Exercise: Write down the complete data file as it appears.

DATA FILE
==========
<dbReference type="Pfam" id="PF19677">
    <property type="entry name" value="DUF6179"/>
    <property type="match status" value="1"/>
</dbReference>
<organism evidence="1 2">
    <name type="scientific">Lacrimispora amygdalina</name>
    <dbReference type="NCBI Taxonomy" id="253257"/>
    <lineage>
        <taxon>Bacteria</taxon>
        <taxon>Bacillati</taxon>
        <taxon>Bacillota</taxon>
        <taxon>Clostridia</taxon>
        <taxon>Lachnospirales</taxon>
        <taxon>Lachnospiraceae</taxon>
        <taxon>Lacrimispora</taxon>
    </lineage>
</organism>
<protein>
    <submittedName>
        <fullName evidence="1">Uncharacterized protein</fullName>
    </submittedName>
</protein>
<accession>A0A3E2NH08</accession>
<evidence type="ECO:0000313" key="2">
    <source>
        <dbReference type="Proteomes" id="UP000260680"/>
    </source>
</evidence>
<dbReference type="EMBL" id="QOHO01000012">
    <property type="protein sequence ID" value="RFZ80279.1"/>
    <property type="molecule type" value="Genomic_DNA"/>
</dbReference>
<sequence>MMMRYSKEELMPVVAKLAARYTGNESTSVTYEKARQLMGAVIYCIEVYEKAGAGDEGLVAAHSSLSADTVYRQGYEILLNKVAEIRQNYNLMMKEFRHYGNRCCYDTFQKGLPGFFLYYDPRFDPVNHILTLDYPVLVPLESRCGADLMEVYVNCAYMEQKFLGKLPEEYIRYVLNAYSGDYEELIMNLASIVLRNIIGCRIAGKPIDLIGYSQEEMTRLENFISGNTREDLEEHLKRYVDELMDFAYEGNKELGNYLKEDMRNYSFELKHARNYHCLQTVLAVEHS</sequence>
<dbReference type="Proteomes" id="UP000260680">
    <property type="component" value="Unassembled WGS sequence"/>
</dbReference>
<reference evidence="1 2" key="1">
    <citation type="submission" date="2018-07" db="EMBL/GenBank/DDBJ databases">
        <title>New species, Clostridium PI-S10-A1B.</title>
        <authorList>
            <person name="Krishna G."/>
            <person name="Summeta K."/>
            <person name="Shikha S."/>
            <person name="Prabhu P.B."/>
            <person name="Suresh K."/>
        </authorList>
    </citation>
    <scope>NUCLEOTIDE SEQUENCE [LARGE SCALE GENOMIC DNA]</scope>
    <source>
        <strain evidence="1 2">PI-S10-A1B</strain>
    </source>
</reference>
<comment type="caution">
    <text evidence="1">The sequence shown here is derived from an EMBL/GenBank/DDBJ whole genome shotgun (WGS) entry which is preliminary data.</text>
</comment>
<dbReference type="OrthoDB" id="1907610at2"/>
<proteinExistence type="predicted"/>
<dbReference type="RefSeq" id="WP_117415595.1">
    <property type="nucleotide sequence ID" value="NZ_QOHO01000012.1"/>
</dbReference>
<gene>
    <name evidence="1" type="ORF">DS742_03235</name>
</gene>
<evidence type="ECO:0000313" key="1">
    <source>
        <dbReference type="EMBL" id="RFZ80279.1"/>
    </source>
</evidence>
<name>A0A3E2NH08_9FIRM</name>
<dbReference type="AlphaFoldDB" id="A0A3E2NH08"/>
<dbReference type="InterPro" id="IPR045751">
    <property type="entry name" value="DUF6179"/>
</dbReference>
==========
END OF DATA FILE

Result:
<dbReference type="Pfam" id="PF19677">
    <property type="entry name" value="DUF6179"/>
    <property type="match status" value="1"/>
</dbReference>
<organism evidence="1 2">
    <name type="scientific">Lacrimispora amygdalina</name>
    <dbReference type="NCBI Taxonomy" id="253257"/>
    <lineage>
        <taxon>Bacteria</taxon>
        <taxon>Bacillati</taxon>
        <taxon>Bacillota</taxon>
        <taxon>Clostridia</taxon>
        <taxon>Lachnospirales</taxon>
        <taxon>Lachnospiraceae</taxon>
        <taxon>Lacrimispora</taxon>
    </lineage>
</organism>
<protein>
    <submittedName>
        <fullName evidence="1">Uncharacterized protein</fullName>
    </submittedName>
</protein>
<accession>A0A3E2NH08</accession>
<evidence type="ECO:0000313" key="2">
    <source>
        <dbReference type="Proteomes" id="UP000260680"/>
    </source>
</evidence>
<dbReference type="EMBL" id="QOHO01000012">
    <property type="protein sequence ID" value="RFZ80279.1"/>
    <property type="molecule type" value="Genomic_DNA"/>
</dbReference>
<sequence>MMMRYSKEELMPVVAKLAARYTGNESTSVTYEKARQLMGAVIYCIEVYEKAGAGDEGLVAAHSSLSADTVYRQGYEILLNKVAEIRQNYNLMMKEFRHYGNRCCYDTFQKGLPGFFLYYDPRFDPVNHILTLDYPVLVPLESRCGADLMEVYVNCAYMEQKFLGKLPEEYIRYVLNAYSGDYEELIMNLASIVLRNIIGCRIAGKPIDLIGYSQEEMTRLENFISGNTREDLEEHLKRYVDELMDFAYEGNKELGNYLKEDMRNYSFELKHARNYHCLQTVLAVEHS</sequence>
<dbReference type="Proteomes" id="UP000260680">
    <property type="component" value="Unassembled WGS sequence"/>
</dbReference>
<reference evidence="1 2" key="1">
    <citation type="submission" date="2018-07" db="EMBL/GenBank/DDBJ databases">
        <title>New species, Clostridium PI-S10-A1B.</title>
        <authorList>
            <person name="Krishna G."/>
            <person name="Summeta K."/>
            <person name="Shikha S."/>
            <person name="Prabhu P.B."/>
            <person name="Suresh K."/>
        </authorList>
    </citation>
    <scope>NUCLEOTIDE SEQUENCE [LARGE SCALE GENOMIC DNA]</scope>
    <source>
        <strain evidence="1 2">PI-S10-A1B</strain>
    </source>
</reference>
<comment type="caution">
    <text evidence="1">The sequence shown here is derived from an EMBL/GenBank/DDBJ whole genome shotgun (WGS) entry which is preliminary data.</text>
</comment>
<dbReference type="OrthoDB" id="1907610at2"/>
<proteinExistence type="predicted"/>
<dbReference type="RefSeq" id="WP_117415595.1">
    <property type="nucleotide sequence ID" value="NZ_QOHO01000012.1"/>
</dbReference>
<gene>
    <name evidence="1" type="ORF">DS742_03235</name>
</gene>
<evidence type="ECO:0000313" key="1">
    <source>
        <dbReference type="EMBL" id="RFZ80279.1"/>
    </source>
</evidence>
<name>A0A3E2NH08_9FIRM</name>
<dbReference type="AlphaFoldDB" id="A0A3E2NH08"/>
<dbReference type="InterPro" id="IPR045751">
    <property type="entry name" value="DUF6179"/>
</dbReference>